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starman
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Sep 18, 2015, 03:44 PM
 
While there's a new ad blocker option for iOS 9, I felt this was more of a Lounge thread since this is an old subject that goes back to the days of OS 8.

Generally, I don't mind ads. I understand that people have to make their money. I run ads on sites that I build as well. However, there are more and more sites that abuse ads. This is where I started drawing the line.
  • Ads that cover your content.
  • Videos that play when you go to visit a site to read something.
  • Multiple videos playing at the same time in different ad spaces.
  • Videos that are part of an ad rotation, so you walk away from your computer and LOUD VIDEO AD!
  • Scroll down 1/3 and BAM! Full-page ad.
  • Trackers that haunt you for weeks. Searched for something on Amazon? Now see ads for it for weeks.
  • Flash ads that eat your computer's RAM (this was my tipping point).
  • Sites that load ads from multiple sources, slowing down the creation of the page, and the content is usually last to load.
  • Sites that force you to scroll to the ad mid-read.
  • Messes up the OS X screensaver (doesn't shut the monitor off)

And yet, people think that users that install ad blockers are akin to software pirates. It's not ads I have problems with, it's their abuse.

Let me touch on my breaking point. There's a site called wowhead which is the best source for info about WoW. When they started placing Flash ads on their site, my computer started slowing down. A lot. I would leave a couple of pages up in tabs like I always did because I wanted to reference something later. The next day, the Mac (20 GB RAM, i7) would slow to a crawl. This kind of Mac shouldn't ever slow to a crawl. After a while, I realized that it was the Flash ads on that site that were slowing my machine down. I installed an ad blocker and all the issues went away.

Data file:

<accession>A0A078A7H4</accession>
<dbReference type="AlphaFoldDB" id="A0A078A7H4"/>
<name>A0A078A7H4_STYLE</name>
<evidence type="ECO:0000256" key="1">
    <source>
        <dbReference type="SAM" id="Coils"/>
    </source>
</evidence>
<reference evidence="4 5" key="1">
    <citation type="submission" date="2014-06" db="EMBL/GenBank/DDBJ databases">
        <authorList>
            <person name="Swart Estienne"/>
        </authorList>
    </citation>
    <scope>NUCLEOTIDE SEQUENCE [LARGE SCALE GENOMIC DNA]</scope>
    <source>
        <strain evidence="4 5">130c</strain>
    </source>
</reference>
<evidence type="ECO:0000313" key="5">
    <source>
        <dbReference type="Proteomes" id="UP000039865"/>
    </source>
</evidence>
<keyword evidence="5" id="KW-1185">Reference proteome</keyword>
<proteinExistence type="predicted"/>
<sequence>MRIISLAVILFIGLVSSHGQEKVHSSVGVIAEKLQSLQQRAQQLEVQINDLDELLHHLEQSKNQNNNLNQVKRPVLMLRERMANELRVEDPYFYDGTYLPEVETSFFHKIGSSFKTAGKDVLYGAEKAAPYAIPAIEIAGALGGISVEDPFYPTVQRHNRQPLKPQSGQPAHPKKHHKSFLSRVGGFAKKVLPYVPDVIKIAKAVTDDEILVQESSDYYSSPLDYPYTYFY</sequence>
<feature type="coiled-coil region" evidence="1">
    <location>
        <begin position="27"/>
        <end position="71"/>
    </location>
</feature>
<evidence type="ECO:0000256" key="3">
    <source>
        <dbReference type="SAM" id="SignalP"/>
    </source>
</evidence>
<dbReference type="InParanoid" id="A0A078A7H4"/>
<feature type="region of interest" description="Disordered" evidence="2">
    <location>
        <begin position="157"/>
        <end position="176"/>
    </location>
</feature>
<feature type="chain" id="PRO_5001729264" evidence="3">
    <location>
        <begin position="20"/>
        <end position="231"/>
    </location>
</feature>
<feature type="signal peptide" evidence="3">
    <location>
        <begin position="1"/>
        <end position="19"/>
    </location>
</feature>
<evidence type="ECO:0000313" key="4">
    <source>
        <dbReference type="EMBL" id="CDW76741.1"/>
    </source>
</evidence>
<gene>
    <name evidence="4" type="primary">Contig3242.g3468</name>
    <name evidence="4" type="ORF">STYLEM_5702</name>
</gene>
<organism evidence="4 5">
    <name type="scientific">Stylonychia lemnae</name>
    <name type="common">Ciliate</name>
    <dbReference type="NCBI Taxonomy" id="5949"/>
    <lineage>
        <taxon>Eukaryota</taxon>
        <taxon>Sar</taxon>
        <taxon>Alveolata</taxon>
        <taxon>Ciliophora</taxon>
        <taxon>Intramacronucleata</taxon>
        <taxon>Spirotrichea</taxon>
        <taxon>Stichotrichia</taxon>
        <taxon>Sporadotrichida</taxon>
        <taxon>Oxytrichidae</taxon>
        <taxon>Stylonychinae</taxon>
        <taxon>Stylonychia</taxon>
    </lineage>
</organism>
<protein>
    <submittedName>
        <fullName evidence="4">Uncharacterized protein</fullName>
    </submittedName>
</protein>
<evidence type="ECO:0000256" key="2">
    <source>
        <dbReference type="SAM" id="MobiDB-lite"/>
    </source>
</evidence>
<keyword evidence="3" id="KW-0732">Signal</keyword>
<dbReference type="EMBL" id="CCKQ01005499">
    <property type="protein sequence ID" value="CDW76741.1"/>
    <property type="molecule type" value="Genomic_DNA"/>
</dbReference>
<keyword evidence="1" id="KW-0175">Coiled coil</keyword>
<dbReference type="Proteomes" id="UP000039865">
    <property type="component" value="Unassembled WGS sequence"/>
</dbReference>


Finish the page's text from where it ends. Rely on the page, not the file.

So, if a site's ads are affecting people's machines, why the hate towards people that want their machines to run better?
( Last edited by starman; Sep 21, 2015 at 02:08 PM. )

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subego
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Sep 18, 2015, 03:54 PM
 
I'm 100% pro-ad, and am one of those people who hurl accusations of theft.

Buuuuuut, there are so many sites which are so utterly broken, and thrash the living **** out of the mobile Safari renderer... I'm looking forward to the ad blocker.

I certainly see it from Apple's perspective. These ads break top-of-the-line hardware.
     
starman  (op)
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Sep 18, 2015, 03:55 PM
 
And I have what was once top of the line hardware.

Put it this way: I'm on a site for a total of two minutes, the site thrashes my machine and f*s up my productivity for HOURS. I have to make sure everything is saved, reboot, reload my apps, etc.

Who wins here?

I don't feel bad about installing an ad blocker.

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mindwaves
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Sep 18, 2015, 04:00 PM
 
Not sure why blocking ads is such a talking point these days. I've been blocking ads on my Mac for years and installed Crystal ad blocker for my iPhone on day 1 (back when it was free, now $0.99). I have no issues blocking ads.
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starman  (op)
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Sep 18, 2015, 04:01 PM
 
It's a problem now because there's more mobile traffic than ever. Sites are crying wolf, saying they're going to go under because of this. I have no craps to give. Adapt or die.

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subego
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Sep 18, 2015, 04:05 PM
 
Originally Posted by starman View Post
And I have what was once top of the line hardware.

Put it this way: I'm on a site for a total of two minutes, the site thrashes my machine and f*s up my productivity for HOURS. I have to make sure everything is saved, reboot, reload my apps, etc.

Who wins here?

I don't feel bad about installing an ad blocker.